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Old 30th October 2006, 02:07 AM   #28
AKSA is offline AKSA  Australia
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Does anyone here know why feedback has such a bad rap?

Is there a reason its implementation seems sonically compromised?

I ask the question innocently......

Hugh
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Old 30th October 2006, 06:01 AM   #29
gerhard is offline gerhard  Germany
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Quote:
Originally posted by AKSA
Does anyone here know why feedback has such a bad rap?

Is there a reason its implementation seems sonically compromised?

I ask the question innocently......

Hugh
Don't know.

But when I see that 47 labs, makers of the original uncloned Gainclone
brag about their ultrashort feedback path (definitely not global!) and
measure the feedback path as 9 mm only, then I guess the reason
is not qualification.

They say it's a good thing that they need only 1000uF in the power supply for > 50 W,
and that this makes it sonically superior.
I suppose they want to make positively sure that their customers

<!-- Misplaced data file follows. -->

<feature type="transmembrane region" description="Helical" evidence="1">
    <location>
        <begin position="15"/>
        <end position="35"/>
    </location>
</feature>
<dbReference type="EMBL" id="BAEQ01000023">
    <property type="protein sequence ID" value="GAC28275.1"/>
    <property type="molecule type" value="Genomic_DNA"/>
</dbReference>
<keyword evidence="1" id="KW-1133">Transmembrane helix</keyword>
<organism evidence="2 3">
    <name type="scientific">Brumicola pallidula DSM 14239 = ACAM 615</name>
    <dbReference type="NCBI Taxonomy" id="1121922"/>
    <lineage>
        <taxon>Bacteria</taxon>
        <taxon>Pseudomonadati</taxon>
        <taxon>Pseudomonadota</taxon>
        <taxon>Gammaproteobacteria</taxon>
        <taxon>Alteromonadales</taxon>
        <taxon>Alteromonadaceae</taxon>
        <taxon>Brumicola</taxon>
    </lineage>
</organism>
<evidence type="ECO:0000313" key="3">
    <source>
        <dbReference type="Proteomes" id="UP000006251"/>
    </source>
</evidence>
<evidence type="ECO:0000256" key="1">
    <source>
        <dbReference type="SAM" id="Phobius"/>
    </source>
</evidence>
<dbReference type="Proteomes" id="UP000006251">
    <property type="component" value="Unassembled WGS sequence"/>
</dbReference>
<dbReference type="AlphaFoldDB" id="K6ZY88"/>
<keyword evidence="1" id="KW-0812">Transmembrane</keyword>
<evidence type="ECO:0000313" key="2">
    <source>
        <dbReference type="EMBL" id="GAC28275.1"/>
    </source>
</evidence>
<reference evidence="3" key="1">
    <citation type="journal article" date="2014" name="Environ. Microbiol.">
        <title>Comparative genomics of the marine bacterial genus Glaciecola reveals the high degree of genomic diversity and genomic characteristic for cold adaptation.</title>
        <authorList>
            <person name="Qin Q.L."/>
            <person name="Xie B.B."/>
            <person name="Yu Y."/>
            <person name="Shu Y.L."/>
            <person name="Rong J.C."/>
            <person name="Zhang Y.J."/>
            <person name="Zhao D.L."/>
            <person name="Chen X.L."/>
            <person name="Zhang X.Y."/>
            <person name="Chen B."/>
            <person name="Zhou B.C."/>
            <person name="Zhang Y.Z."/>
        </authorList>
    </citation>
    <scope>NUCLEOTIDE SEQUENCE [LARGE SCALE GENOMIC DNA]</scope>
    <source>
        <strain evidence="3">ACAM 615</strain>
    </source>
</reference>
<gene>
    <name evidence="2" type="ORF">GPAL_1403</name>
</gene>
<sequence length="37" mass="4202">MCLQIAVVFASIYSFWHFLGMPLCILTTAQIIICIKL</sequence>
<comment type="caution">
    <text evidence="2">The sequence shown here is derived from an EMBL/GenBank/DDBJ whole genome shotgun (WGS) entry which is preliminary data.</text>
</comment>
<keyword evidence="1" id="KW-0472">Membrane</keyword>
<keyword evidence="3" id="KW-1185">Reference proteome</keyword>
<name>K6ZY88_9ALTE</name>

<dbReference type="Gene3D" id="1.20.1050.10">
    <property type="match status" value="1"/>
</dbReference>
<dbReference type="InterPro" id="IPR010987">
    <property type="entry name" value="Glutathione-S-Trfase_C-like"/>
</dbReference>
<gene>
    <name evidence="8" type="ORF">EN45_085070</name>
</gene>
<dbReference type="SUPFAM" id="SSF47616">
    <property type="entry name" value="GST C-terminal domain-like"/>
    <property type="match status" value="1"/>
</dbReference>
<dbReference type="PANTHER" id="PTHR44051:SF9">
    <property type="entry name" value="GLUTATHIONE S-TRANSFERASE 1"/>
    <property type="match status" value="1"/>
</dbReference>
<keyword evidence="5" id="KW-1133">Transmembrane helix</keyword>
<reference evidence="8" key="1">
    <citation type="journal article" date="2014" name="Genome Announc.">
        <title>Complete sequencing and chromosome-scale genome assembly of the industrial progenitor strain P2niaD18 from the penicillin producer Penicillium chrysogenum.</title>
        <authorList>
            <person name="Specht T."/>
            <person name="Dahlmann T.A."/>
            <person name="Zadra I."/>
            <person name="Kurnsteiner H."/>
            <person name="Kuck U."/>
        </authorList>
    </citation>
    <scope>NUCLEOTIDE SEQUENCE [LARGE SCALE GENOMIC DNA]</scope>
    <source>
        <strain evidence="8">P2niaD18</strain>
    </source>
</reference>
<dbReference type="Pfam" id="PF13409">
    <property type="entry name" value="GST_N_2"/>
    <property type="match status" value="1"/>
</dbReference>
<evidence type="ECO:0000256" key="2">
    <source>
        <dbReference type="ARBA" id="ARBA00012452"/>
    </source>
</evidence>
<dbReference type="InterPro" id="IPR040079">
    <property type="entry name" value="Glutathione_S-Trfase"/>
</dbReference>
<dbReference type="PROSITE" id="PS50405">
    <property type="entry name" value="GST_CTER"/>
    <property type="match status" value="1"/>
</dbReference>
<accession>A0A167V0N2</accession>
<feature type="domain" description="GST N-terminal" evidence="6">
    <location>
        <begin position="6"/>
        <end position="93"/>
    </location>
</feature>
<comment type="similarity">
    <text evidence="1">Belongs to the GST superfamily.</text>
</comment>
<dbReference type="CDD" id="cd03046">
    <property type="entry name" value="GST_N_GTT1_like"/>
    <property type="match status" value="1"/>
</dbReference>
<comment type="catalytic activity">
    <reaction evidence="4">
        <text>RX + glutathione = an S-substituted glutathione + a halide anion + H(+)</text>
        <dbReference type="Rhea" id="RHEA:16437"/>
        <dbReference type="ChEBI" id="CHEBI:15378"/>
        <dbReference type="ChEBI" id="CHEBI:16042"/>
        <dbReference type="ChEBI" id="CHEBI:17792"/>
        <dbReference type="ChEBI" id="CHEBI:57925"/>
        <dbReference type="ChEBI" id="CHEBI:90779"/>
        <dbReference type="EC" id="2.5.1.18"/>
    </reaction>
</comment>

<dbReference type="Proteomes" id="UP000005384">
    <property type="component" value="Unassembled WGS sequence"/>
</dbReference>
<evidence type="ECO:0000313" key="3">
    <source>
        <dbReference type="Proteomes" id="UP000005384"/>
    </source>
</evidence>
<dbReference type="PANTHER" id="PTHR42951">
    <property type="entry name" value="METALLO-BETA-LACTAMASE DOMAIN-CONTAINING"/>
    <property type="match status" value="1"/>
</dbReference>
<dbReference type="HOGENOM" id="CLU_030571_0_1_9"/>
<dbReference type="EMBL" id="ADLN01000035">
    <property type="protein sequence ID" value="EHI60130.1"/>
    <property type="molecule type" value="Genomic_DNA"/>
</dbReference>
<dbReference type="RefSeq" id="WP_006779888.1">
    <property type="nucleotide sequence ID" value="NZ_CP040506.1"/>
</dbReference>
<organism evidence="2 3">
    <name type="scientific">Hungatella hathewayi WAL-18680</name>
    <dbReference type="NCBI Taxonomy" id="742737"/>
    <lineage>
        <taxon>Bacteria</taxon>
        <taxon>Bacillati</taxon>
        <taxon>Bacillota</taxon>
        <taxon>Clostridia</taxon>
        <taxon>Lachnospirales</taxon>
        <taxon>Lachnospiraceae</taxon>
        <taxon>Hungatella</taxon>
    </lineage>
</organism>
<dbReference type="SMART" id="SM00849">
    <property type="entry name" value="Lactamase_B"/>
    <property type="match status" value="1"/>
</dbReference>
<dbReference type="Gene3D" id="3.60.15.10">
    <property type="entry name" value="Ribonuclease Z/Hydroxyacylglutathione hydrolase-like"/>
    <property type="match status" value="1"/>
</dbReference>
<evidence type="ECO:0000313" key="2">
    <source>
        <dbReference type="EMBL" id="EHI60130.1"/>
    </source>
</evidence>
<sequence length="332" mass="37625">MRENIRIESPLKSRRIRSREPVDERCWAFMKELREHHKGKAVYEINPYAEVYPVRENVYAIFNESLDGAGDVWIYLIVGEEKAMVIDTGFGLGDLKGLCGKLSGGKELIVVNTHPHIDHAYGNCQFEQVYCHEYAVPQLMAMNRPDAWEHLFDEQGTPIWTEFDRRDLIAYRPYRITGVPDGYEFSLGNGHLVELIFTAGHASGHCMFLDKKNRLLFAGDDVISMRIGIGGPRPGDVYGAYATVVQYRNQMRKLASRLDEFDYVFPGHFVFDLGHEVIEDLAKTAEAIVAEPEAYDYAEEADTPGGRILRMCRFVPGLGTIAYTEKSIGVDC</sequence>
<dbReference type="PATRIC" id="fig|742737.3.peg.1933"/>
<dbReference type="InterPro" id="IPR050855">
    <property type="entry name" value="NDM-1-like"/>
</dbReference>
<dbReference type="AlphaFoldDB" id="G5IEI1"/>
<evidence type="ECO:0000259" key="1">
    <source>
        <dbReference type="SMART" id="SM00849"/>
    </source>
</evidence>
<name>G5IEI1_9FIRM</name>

are terminally braindead, so nobody wants his money back.


Gerhard
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Old 30th October 2006, 11:12 AM   #30
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Quote:
Originally posted by darkfenriz
If you read carefully, you'd notice I am not talking about technical side of Cordell's article, which is of course more than correct.
I was talking aboutM E N T A L (sorry, but only capital letters last time weren't enough) mechanisms.
There are many ways to get more 'dumb' gain, for example skip diff. pair emitter restistor, which lead to problems with slew rate. Robert's way of limiting gain does not change slew.
Look at schematics from 60's and early 70's and use a bit of imagination to see how someone had to say: "stop, feedback's not a cure-all".
Historically speaking, the desire of more and more feedback and carelessness of anything else led to slew problems.
Of course one can imagine high feedback amp of similar of even better slew rate than low feedback amp, but that's not really the point.
That's my view.
Well I'm still confused. Do you agree with Cordell or not? Is more feedback by definition bad or not? Do you agree with Otala that more feedback by definition gives TIM?

Jan Didden